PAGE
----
• 16. Structures Nested collections of defs, constrained by sigs structure Deque :> DEQUE = struct type ’a t = ’a list * ’a list val empty = (nil, nil) fun isEmpty (nil, nil) = true | isEmpty _ = false structure Front = struct type ’a t = ’a t fun enqueue (x, (rs,fs)) = (rs, x::fs) fun dequeue (nil, nil) = NONE | dequeue (rs, x::fs) = SOME ((rs,fs), x) | dequeue (rs, nil) = dequeue (nil, rev rs) end structure Rear = struct (* ... *) end end
  • 17. Functors Structures parameterized by structures Not the thing from category theory, Haskell functor TestDeque(D: DEQUE) = struct val q1 = D.empty val q2 = D.Front.enqueue (3, q1) val q3 = D.Front.enqueue (2, q2) val q4 = D.Rear.enqueue (4, q3) val q5 = D.Rear.enqueue (5, q4) (* ... *) end structure T = TestDeque(Deque)
  • 18. ‘Functorized’ style in ML Lift most structure dependencies to functor parameters functor CompileF(M : CODEGENERATOR): COMPILE0 = ... functor EvalLoopF(Compile: TOP_COMPILE) : EVALLOOP = ... functor Interact(EvalLoop : EVALLOOP) : INTERACT = ... Instantiate dependencies at ‘link time’ structure Interact = Interact(EvalLoopF(CompileF(X86MC)))
  • 19. A signature for mutable graphs Parameterize by type representing Vertex, Edge. trait DirectedGraphSig { trait Graph[V,E] { def vertices: Iterator[V] def successors(v: V): Iterator[(V,E)] def add(v: V) def contains(v: V): Boolean def add(v1: V, v2: V, e: E) def get(v1: V, v2: V): Option[E] } def create[V,E]: Graph[V,E] }
  • 20. Yes, mutable — sorry import scala.collection.generic.MutableMapFactory import scala.collection.generic.MutableSetFactory import scala.collection.mutable._
  • 21. Representing graphs Adjacency list vs. adjacency matrix In general: V → V → E
  • 22. Building graphs from maps class DirectedGraphFun[ M1[A,B] <: Map[A,B] with MapLike[A,B,M1[A,B]], M2[A,B] <: Map[A,B] with MapLike[A,B,M2[A,B]]] (MF1: MutableMapFactory[M1], MF2: MutableMapFactory[M2]) extends DirectedGraphSig { class GraphImpl[V,E] extends Graph[V,E] { private val rep: M1[V,M2[V,E]] = MF1.empty // ... } def create[V,E] = new GraphImpl[V,E] }
  • 23. Instantiating the ‘functor’ object AdjacencyList extends DirectedGraphFun[ HashMap, ListMap](HashMap, ListMap) object AdjacencyMatrix extends DirectedGraphFun[ HashMap, HashMap](HashMap, HashMap) Easily build new modules with different space-time characteristics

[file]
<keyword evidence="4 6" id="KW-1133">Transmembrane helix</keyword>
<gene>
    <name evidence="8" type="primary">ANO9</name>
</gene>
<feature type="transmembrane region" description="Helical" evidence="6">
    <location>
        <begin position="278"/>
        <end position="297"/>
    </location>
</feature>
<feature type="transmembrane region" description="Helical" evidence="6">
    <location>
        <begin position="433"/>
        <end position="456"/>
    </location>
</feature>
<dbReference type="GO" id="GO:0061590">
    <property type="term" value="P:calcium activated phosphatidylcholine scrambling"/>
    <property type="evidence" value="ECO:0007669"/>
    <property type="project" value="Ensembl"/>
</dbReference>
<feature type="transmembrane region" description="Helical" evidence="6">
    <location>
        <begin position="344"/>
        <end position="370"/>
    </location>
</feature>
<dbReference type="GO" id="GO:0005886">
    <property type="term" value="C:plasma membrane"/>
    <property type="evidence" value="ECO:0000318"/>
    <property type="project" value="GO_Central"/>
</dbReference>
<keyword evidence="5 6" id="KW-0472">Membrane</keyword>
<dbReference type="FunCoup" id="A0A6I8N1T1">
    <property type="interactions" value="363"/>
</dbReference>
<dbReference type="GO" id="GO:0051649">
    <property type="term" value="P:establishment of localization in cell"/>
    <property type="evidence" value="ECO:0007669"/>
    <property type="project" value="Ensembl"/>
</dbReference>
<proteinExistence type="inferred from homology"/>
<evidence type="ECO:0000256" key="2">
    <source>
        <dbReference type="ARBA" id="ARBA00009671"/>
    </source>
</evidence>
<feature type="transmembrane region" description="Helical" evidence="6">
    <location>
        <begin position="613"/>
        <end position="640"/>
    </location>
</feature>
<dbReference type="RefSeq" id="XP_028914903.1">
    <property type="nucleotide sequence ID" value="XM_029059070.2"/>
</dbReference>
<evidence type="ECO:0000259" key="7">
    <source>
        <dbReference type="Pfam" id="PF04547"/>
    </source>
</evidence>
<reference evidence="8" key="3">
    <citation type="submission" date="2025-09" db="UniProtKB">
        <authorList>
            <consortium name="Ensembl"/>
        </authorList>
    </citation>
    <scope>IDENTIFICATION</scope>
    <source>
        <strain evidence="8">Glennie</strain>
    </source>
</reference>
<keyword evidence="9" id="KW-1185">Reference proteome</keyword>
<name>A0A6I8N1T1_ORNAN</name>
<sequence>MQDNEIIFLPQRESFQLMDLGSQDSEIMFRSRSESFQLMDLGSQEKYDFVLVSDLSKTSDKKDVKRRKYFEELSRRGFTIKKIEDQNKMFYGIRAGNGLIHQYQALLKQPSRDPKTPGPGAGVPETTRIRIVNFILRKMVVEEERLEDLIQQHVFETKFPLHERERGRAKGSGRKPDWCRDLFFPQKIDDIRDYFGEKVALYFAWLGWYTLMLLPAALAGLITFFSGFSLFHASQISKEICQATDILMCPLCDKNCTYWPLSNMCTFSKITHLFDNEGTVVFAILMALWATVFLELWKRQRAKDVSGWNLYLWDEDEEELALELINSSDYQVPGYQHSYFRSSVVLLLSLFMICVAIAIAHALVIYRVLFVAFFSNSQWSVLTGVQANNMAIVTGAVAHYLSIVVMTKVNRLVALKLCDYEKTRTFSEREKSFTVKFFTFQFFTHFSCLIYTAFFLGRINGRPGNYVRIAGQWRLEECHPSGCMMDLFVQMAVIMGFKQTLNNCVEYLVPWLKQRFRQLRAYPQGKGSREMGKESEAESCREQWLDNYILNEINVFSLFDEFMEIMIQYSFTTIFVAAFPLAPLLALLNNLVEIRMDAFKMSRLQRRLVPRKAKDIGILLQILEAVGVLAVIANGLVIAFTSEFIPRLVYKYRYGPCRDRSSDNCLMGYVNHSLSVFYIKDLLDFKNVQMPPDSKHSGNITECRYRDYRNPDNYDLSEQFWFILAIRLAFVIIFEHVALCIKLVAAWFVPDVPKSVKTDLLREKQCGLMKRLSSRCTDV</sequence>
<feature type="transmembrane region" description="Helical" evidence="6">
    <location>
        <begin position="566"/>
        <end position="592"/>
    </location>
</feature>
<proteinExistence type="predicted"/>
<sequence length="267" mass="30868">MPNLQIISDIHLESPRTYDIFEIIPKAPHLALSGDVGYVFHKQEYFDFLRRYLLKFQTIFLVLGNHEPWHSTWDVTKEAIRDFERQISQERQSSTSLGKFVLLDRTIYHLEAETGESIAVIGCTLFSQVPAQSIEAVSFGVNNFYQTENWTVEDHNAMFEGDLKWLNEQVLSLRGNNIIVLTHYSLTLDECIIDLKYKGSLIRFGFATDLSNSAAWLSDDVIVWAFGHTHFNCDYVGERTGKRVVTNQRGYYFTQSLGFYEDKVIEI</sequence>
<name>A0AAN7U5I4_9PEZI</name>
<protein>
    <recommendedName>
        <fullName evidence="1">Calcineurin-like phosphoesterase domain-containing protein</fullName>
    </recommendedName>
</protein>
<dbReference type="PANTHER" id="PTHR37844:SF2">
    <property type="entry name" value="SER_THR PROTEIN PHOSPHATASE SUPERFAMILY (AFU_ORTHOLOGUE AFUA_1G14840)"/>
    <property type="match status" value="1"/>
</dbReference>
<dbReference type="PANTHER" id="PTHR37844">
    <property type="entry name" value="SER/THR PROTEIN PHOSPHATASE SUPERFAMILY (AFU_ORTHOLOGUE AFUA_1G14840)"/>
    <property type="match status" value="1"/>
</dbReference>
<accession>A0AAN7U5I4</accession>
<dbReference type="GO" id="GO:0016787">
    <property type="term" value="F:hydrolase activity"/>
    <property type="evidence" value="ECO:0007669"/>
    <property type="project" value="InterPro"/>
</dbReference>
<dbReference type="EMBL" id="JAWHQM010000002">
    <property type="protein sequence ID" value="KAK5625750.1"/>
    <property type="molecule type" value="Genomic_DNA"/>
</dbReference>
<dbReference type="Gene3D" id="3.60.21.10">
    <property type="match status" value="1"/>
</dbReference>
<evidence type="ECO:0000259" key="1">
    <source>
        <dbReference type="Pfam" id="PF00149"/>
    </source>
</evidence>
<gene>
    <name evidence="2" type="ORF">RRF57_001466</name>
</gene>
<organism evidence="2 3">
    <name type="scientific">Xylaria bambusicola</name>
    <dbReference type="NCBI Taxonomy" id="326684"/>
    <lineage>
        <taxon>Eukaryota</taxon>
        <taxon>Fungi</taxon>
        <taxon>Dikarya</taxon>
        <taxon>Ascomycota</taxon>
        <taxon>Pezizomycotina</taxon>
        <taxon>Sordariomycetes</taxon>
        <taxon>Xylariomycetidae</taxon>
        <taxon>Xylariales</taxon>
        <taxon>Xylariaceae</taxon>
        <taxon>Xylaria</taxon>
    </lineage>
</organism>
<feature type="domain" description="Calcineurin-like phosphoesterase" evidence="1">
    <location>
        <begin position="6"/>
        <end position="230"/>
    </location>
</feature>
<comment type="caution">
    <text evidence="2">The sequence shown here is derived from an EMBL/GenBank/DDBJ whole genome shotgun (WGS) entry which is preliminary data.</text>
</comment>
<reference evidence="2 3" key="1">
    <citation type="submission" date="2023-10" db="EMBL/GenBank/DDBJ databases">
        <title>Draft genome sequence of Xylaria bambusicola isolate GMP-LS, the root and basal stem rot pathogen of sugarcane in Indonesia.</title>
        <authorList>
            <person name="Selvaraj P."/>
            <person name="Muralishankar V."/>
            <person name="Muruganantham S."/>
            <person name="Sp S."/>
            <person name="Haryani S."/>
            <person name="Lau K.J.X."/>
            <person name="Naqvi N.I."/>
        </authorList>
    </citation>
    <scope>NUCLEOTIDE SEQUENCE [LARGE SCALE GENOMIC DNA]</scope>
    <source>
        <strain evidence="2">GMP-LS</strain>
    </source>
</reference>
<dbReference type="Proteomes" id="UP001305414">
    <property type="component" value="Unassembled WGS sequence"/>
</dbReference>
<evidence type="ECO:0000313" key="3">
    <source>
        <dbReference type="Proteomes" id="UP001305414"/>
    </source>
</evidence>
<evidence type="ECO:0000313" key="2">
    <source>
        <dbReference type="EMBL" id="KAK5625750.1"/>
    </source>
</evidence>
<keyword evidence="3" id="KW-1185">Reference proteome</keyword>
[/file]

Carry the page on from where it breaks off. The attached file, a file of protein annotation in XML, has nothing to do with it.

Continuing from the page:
• 24. Inspiration from C++ STL #include <algorithm>
  • 25. Graph search implementation class GraphSearchFun[ S[A] <: Set[A] with SetLike[A,S[A]]] (S: MutableSetFactory[S], WL: WorkListSig) { type Path[V,E] = List[(V,E)] def search[V,E](g: DirectedGraphSig#Graph[V,E], origin: V, f: (V, Path[V,E]) => Unit) { val visited = S.empty[V] val work = WL.create[(V,Path[V,E])] work.put((origin, Nil)) while(!work.isEmpty) { val (v1, path1) = work.take // ... }
  • 26. Graph search relies on a work list trait WorkListSig { trait WorkList[T] { def isEmpty: Boolean def put(x: T) def take: T } def create[T]: WorkList[T] }
  • 27. Various work list strategies object LIFO extends WorkListSig { trait StackAsWorkList[T] extends Stack[T] with WorkList[T] { def put(x: T) = push(x) def take: T = pop } def create[T] = new Stack[T] with StackAsWorkList[T] } object FIFO extends WorkListSig { trait QueueAsWorkList[T] extends Queue[T] with WorkList[T] { def put(x: T) = enqueue(x) def take: T = dequeue } def create[T] = new Queue[T] with QueueAsWorkList[T] }
  • 28. Voilà — different search algorithms object BFS extends GraphSearchFun[Set](Set, FIFO) object DFS extends GraphSearchFun[Set](Set, LIFO)
  • 29. class ExampleFun[G <: DirectedGraphSig](G: G) { def example: G#Graph[String,Int] = { val g = G.create[String,Int] g.add(”A”, ”B”, 2); g.add(”A”, ”C”, 3) g.add(”A”, ”D”, 1); g.add(”G”, ”C”, 4) g.add(”D”, ”H”, 3); g.add(”D”, ”I”, 2) g.add(”E”, ”F”, 3); g.add(”G”, ”F”, 2) g.add(”H”, ”G”, 5); g.add(”I”, ”J”, 1) g.add(”J”, ”K”, 6); g.add(”K”, ”G”, 2) g.add(”K”, ”L”, 1) g }
  • 30. BFS on AdjacencyList DFS on AdjacencyMatrix A from List() A from List() D from List((A,1)) B from List((A,2)) C from List((A,3)) D from List((A,1)) B from List((A,2)) I from List((D,2), (A,1)) I from List((D,2), (A,1)) J from List((I,1), (D,2), (A,1)) H from List((D,3), (A,1)) K from List((J,6), (I,1), (D,2), (A,1)) J from List((I,1), (D,2), (A,1)) G from List((K,2), (J,6), (I,1), (D,2), (A,1)) G from List((H,5), (D,3), (A,1)) F from List((G,2), (K,2), (J,6), (I,1), (D,2), (A,1)) K from List((J,6), (I,1), (D,2), (A,1)) C from List((G,4), (K,2), (J,6), (I,1), (D,2), (A,1)) F from List((G,2), (H,5), (D,3), (A,1)) L from List((K,1), (J,6), (I,1), (D,2), (A,1)) L from List((K,1), (J,6), (I,1), (D,2), (A,1)) H from List((D,3), (A,1))
  • 31. Untyped → typed Traits from Smalltalk, Self Flavors, mixins from CLOS
  • 32.
  • 33. Untyped → typed “It was not obvious how to combine the C++ strong static type checking with a scheme flexible enough to support directly the ‘mixin’ style of programming used in some LISP dialects.”
  • 35. anks! league@contrapunctus.net @chrisleague Code and slides will be made available later